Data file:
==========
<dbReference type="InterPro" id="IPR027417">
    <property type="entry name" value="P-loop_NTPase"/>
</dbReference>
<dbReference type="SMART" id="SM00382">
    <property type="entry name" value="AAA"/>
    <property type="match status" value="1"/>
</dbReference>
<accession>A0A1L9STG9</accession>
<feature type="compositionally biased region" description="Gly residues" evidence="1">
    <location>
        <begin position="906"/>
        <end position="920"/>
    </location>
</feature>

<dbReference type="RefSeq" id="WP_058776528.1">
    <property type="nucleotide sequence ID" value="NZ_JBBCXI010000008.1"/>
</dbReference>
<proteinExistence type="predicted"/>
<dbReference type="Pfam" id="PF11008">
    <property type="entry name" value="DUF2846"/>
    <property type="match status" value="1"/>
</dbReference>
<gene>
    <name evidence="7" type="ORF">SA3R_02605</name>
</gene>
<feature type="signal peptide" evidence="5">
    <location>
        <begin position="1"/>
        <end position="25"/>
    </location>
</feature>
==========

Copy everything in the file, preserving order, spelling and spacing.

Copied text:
<dbReference type="InterPro" id="IPR027417">
    <property type="entry name" value="P-loop_NTPase"/>
</dbReference>
<dbReference type="SMART" id="SM00382">
    <property type="entry name" value="AAA"/>
    <property type="match status" value="1"/>
</dbReference>
<accession>A0A1L9STG9</accession>
<feature type="compositionally biased region" description="Gly residues" evidence="1">
    <location>
        <begin position="906"/>
        <end position="920"/>
    </location>
</feature>

<dbReference type="RefSeq" id="WP_058776528.1">
    <property type="nucleotide sequence ID" value="NZ_JBBCXI010000008.1"/>
</dbReference>
<proteinExistence type="predicted"/>
<dbReference type="Pfam" id="PF11008">
    <property type="entry name" value="DUF2846"/>
    <property type="match status" value="1"/>
</dbReference>
<gene>
    <name evidence="7" type="ORF">SA3R_02605</name>
</gene>
<feature type="signal peptide" evidence="5">
    <location>
        <begin position="1"/>
        <end position="25"/>
    </location>
</feature>